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president from among the lowliest, presumably on the theory that large numbers of new members would be drawn into the organization if an elementary teacher were honored.

But what use has a purely professional society for mere members? Obviously, no use at all. It is the political organization that needs votes. It is as a political organization that the National Education Association now functions most importantly, and the movement to create a Federal department of education is its pet project.

This project is supported by President Coolidge in his reference in the message by one argument--namely, that since education is one of the most important problems confronting the Nation, therefore its dignity demands recognition by the Federal Government.

But the argument is essentially hollow. Health is as important as education, but it does not follow that it is necessary to put a doctor in the Cabinet in order to recognize the importance of health. Religion is an important element in the lives of millions of Americans, but shall we on that account have a secretary of religion and an established church?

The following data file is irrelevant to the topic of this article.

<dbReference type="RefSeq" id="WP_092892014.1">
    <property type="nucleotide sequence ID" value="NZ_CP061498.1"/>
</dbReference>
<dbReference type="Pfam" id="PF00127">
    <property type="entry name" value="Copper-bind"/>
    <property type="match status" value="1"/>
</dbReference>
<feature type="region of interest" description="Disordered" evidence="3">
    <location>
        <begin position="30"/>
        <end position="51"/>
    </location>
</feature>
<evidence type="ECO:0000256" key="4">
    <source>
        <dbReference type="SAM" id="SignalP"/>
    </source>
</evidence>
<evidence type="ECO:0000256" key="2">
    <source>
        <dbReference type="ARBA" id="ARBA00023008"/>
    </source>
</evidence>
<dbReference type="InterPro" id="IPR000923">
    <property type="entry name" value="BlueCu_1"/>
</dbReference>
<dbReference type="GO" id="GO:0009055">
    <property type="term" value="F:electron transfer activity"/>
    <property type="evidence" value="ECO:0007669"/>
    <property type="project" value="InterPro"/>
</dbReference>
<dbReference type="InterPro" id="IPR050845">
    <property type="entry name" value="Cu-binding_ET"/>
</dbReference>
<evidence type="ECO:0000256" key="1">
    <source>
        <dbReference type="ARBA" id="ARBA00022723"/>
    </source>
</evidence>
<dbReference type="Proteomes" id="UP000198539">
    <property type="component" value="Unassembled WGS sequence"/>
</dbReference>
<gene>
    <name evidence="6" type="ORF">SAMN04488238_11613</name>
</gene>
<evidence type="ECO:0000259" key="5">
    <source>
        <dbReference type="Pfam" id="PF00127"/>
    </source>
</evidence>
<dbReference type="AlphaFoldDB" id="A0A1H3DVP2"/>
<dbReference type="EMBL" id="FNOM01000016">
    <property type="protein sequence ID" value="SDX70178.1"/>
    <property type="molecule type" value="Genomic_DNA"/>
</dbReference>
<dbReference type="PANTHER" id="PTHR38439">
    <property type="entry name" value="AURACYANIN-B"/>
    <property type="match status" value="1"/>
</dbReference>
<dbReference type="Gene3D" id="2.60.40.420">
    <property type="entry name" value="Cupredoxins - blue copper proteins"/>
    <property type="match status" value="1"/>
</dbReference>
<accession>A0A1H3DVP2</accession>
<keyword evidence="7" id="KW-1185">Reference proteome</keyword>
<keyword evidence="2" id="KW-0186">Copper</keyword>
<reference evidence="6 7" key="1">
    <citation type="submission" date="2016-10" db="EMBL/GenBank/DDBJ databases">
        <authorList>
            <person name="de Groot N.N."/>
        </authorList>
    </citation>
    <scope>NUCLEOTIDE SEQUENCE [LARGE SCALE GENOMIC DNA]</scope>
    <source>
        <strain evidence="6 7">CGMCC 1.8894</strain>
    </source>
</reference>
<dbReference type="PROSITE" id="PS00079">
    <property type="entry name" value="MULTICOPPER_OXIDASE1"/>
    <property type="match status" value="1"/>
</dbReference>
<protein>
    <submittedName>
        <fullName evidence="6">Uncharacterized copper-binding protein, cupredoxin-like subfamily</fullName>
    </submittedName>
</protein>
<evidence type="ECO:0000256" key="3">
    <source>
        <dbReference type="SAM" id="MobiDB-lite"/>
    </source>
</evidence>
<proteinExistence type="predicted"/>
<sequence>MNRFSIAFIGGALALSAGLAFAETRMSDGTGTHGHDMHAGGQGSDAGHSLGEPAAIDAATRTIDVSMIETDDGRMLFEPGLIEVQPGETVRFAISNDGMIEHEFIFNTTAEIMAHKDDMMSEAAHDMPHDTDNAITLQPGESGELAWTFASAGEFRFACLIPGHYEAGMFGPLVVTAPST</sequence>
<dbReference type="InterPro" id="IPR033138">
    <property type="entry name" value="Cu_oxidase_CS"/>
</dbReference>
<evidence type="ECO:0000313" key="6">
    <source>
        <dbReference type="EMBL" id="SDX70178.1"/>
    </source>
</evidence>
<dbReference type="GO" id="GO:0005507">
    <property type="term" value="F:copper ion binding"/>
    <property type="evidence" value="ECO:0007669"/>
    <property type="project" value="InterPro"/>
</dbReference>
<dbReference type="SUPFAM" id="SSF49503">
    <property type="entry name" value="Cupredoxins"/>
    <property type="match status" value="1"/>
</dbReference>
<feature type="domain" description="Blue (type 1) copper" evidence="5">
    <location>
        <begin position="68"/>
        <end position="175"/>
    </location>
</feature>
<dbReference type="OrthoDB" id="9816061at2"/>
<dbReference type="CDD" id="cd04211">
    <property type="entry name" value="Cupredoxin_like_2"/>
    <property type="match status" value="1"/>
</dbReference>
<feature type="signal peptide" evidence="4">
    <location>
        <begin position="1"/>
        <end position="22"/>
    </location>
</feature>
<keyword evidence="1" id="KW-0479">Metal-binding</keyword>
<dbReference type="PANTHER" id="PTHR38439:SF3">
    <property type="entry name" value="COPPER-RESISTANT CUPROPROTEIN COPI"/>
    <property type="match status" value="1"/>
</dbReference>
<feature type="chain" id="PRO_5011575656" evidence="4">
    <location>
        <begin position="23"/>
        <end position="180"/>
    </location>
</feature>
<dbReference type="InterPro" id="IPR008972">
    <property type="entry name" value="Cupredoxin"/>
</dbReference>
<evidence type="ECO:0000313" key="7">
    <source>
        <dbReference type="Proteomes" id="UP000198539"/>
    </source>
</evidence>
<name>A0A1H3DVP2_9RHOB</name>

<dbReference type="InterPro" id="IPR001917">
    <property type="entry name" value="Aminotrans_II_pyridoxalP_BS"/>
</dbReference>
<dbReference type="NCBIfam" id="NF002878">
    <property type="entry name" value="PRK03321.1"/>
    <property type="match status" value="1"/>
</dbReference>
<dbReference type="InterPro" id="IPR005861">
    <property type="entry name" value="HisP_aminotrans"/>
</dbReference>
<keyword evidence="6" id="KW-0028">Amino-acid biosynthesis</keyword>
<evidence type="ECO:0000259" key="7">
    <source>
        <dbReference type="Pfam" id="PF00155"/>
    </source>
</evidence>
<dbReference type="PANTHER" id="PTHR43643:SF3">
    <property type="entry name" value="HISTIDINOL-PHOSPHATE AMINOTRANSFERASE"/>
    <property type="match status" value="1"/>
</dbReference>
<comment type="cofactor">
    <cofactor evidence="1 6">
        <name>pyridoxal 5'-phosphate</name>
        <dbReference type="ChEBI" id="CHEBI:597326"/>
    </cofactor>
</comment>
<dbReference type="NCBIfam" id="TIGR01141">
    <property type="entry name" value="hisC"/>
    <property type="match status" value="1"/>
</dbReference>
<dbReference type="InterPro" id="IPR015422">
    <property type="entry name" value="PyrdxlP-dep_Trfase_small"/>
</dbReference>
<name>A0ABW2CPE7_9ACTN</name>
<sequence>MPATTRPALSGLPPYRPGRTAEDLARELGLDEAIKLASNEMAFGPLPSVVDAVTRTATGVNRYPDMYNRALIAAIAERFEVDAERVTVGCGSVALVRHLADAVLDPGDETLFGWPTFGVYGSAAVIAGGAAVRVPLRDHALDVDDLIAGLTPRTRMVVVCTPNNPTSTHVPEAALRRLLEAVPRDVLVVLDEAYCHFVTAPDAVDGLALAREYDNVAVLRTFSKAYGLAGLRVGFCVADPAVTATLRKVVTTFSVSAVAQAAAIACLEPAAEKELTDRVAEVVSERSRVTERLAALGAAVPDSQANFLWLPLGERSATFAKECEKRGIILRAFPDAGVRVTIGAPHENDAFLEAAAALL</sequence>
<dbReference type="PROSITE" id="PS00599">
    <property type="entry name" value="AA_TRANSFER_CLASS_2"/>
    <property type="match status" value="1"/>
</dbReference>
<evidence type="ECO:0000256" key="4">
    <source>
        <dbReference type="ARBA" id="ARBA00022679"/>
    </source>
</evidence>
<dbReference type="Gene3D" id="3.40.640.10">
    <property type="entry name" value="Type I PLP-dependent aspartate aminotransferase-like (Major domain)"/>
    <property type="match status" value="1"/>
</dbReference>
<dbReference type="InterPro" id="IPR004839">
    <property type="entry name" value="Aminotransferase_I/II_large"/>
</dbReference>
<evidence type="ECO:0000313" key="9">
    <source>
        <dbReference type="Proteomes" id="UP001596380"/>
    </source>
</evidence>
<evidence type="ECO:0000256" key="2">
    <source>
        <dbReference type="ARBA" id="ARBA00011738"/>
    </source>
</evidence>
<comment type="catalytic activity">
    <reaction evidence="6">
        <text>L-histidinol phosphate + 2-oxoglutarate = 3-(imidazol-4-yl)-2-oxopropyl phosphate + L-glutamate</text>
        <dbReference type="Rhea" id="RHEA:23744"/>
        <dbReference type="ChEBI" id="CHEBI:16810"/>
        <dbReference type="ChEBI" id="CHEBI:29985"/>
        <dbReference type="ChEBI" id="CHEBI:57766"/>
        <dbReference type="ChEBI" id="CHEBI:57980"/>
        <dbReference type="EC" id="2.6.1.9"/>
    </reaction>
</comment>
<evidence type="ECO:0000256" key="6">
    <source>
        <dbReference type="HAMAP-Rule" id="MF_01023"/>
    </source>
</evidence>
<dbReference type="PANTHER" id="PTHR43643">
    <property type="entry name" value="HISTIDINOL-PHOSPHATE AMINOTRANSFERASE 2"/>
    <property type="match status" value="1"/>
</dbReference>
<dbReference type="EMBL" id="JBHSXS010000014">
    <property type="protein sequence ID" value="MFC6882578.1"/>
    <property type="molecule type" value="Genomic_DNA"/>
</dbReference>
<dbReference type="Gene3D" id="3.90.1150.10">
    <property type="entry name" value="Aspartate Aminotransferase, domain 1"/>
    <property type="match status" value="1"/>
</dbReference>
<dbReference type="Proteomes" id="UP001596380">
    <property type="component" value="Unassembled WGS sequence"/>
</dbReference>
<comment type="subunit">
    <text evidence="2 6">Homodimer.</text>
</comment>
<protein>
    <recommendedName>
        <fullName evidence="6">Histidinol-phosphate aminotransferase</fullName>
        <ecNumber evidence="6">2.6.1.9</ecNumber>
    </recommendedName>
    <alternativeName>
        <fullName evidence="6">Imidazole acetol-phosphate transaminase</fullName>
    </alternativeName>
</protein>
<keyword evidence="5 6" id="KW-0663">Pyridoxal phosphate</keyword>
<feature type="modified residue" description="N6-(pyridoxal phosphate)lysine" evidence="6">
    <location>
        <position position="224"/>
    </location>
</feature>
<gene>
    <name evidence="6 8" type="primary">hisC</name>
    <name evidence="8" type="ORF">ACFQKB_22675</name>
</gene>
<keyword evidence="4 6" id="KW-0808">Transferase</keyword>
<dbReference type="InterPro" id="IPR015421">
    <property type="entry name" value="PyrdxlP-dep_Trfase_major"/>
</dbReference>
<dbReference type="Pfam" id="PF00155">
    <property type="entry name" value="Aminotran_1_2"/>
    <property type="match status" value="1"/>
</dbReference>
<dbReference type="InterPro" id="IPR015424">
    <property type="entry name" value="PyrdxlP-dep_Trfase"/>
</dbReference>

It is true that we have a Secretary of Agriculture and a Secretary of Commerce; but he who thinks that the successes of American agriculture and American commerce are due to the Cabinet ministers delegated to watch over those interests is not well acquainted with American history.

The fact that education is important is no reason at all for organizing a Federal department to control it.

On the other hand it is no reason for opposing such a department. The opponents of the move are certainly under the obligation of giving good reasons for their opposition; otherwise the mere fact that this organization of school teachers has asked for it might be considered sufficient reason for granting their request.

But reasons for opposing the creation of a department of education are not far to seek. In the first place, there is a wide divergence of opinion as to what constitutes education, and a department at Washington would necessarily have to adopt a single standard to be maintained by all schools under its control. It may be argued that such radical experiments as Mieklejohn's college in the University of Wisconsin and the new Johns Hopkins plan are confined to institutions of higher learning, which would not be affected by a Federal department. But the differences in educational methods and educational needs are not confined to secondary education. There is a wide divergence in the work required of the lower schools between such communities as, for example, Rhode Island and Mississippi. One is an urban, industrial civilization; the other is as distinctively rural and agrarian. A man trained to fit himself to one environment is hopelessly out of place in the other.

In theory a Federal department of education would recognize these differences and adapt itself to them. But in practice would it do anything of the kind? Certainly not. It would become a bureaucracy, manned and operated by bureaucrats for bureaucrats.